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I have a file like this

a score=-120.0
s Chicken.chr22      947 4 +   4081097 tgag
s Turkey.chrZ   31560312 4 -  81011772 ttct
s Mallard.apl2   2559751 4 - 153042893 TTCG

a score=61344.0
s Chicken.chr22                            951 15 +   4081097 c------tgggtgaagcactg
s Turkey.chrZ                         31560316 15 -  81011772 t------tgggtaaggaactg
s Mallard.apl2                         2559755 15 - 153042893 T------TGGGTTAGAAACTG
s Rock_pigeon.scaffold637               370291 15 +    418352 G------AGGGTCAGTTTCTG
s Common_cuckoo.scaffold569             739303 15 +   1009149 C------TGGGTTGAAAACTG
s Anna_s_hummingbird.scaffold44        3039342 15 -  10500161 C------TGGGTTAAACACTG
s Hoatzin.scaffold186                    66281 15 +    155126 C------TGGATAAAGAACTG
s Emperor_penguin.Scaffold155          7152296 15 -   9595628 C------TGGGTAAAAAATTG
s Adelie_penguin.scaffold207            570235 15 -   3061884 C------TGGGTCAAAAACTG
s Crested_ibis.scaffold108            24271571 15 -  27015053 C------TGAGTAAAAACCTG
s Little_egret.scaffold238              365328 14 +   1015180 -------TGGGTTAAAAACTG
s Peregrine_falcon.scaffold41_1        3239034 14 -   3351735 -------TGGGTTAAAAGCTG
s Budgerigar.megascaffold18            4987476 14 +  17573940 -------TGGATAAAGAACTG
s Golden_collared_manakin.scaffold312  1652783 16 +   1993610 A-----CAGGGTTAGGAACTG
s Downy_woodpecker.scaffold1064           9341 21 -    117330 AGTGAGGTGGATTGTGAACTG

Each block of data has a first line which begins with a and the other lines begins with s. After that a blank line separates the blocks.

Unfortunately each block contains different number of s lines.

I want to collect the blocks (in a different file with the same format) which will have the first line (starting with a) and the number of s lines will be equal to a number that I will pass as a parameter.

I wrote the following script, but it doesn't work. Could someone help me with that?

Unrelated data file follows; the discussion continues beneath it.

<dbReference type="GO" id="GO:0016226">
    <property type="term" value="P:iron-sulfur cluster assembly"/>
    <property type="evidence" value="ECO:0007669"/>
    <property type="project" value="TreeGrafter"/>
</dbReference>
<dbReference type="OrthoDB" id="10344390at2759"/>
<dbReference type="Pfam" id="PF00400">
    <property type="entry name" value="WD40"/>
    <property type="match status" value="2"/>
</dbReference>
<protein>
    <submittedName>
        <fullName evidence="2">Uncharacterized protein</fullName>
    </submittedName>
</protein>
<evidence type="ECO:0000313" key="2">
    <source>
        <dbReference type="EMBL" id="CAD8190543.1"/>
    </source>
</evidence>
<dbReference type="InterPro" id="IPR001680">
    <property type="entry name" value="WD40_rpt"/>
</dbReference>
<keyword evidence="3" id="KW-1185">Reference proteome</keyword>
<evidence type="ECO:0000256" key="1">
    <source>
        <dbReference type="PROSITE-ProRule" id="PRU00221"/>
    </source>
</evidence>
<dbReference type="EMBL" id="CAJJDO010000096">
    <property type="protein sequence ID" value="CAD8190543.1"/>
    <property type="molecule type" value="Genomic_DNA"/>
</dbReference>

#!/usr/bin/perl
use strict;
#use warnings;

use POSIX;

my $maf     = $ARGV[0];
my $species = $ARGV[1];

#It filters the maf file. takes the blocks with all the species

open my $maf_file, $maf or die "Could not open $maf: $!";
my $count = 0;
my @array;

while (my $mline = <$maf_file>) {

  next if /^\s*#/;    #to avoid some lines with comments

  if ($mline =~ /^a/) {
    push(@array, $mline);
  }

  if ($mline =~ /^s/) {

    until ($mline != ~/\s/) {
      push(@array, $mline);
      $count += 1;
    }

    foreach (@array) {

      if ($count == $species) {
        print "$_\n";
      }
    }

    undef(@array);

  }
share|improve this question
    
Is this the Christmas Dinner selection? :) –  simbabque Dec 19 '13 at 14:10
3  
What do you mean by "it does not work"? Is there an error message? Does it do anything at all? You are talking about another file... does that file look the same as the sample you gave? –  simbabque Dec 19 '13 at 14:11
2  
Also, check out metacpan.org/pod/Bio::AlignIO::maf. It might be what you are looking for. –  simbabque Dec 19 '13 at 14:13
1  
Enable warnings, and fix the warning you get: !=~ –  toolic Dec 19 '13 at 14:14
1  
Your program won't compile: it has imbalanced braces {...}. Also you must never comment out the use warnings; you should fix the bug instead. It isn't clear what you want. In your example data file you have a block with three s records and a block with fifteen s records. Suppose I enter 10 as the second parameter to your program. Do you expect seven additional lines to be added to the first block? Do you expect five lines to be removed from the second? –  Borodin Dec 19 '13 at 15:35

3 Answers 3

up vote 1 down vote accepted

If you have a file organized in blocks, you can often change Perl's input record separator in a way that will allow you to process the file block by block. Here's a general sketch.

# You should enable these.
use strict;
use warnings;

# Change the input record separator.
# You typically want to make this change within a subroutine or other narrowly
# scoped location within your program.
local $/ = "\n\n";

while (my $block = <>){
    my @lines = split /\n/, $block;

    # Do stuff with the lines in a block.
}
share|improve this answer

You haven't really asked a question, so it's hard to be much help. But if you just want to get each of your blocks into a separate element of an array, it's really simple. You just put Perl into "paragraph mode" by setting $/ to the empty string.

open my $maf_file, $maf or die "Could not open $maf: $!";
my @blocks;

{
  local $/ = ''; # always localise changes to Perl's special variables
  @blocks = <$maf_file>;
}
share|improve this answer
    
The OP wrote "I wrote the following script, but it doesn't work. Could someone help me with that?". That's a question in my book. Not a great question but nevertheless a question. He also says in the comments "it doesn't do anything. Yes the file is just like the sample". That's enough to be getting on with I think. –  Borodin Dec 19 '13 at 15:37

I Believe that I solved it, based on FMc's help. Thank you very much!

#!/usr/bin/perl

use strict;
use POSIX;

my $maf = $ARGV[0];
my $species = $ARGV[1];
my $nline = 0;

if ($species == "" || $species == "0") {
$species = 1;
#print "Forching number of species to 1\n";
}
open (FILE, $maf) or die("foo");

local $/ = "\n\n";

while (<FILE>){
my @lines = split /\n/, <>;
my $arraySize = @lines;
foreach (@lines) {
 if ($arraySize == $species +1 ) {
    print "$_\n";
    $nline = 1;
 }
}
if ($nline == 1) {
    print"\n";
    $nline = 0;
}

}

share|improve this answer

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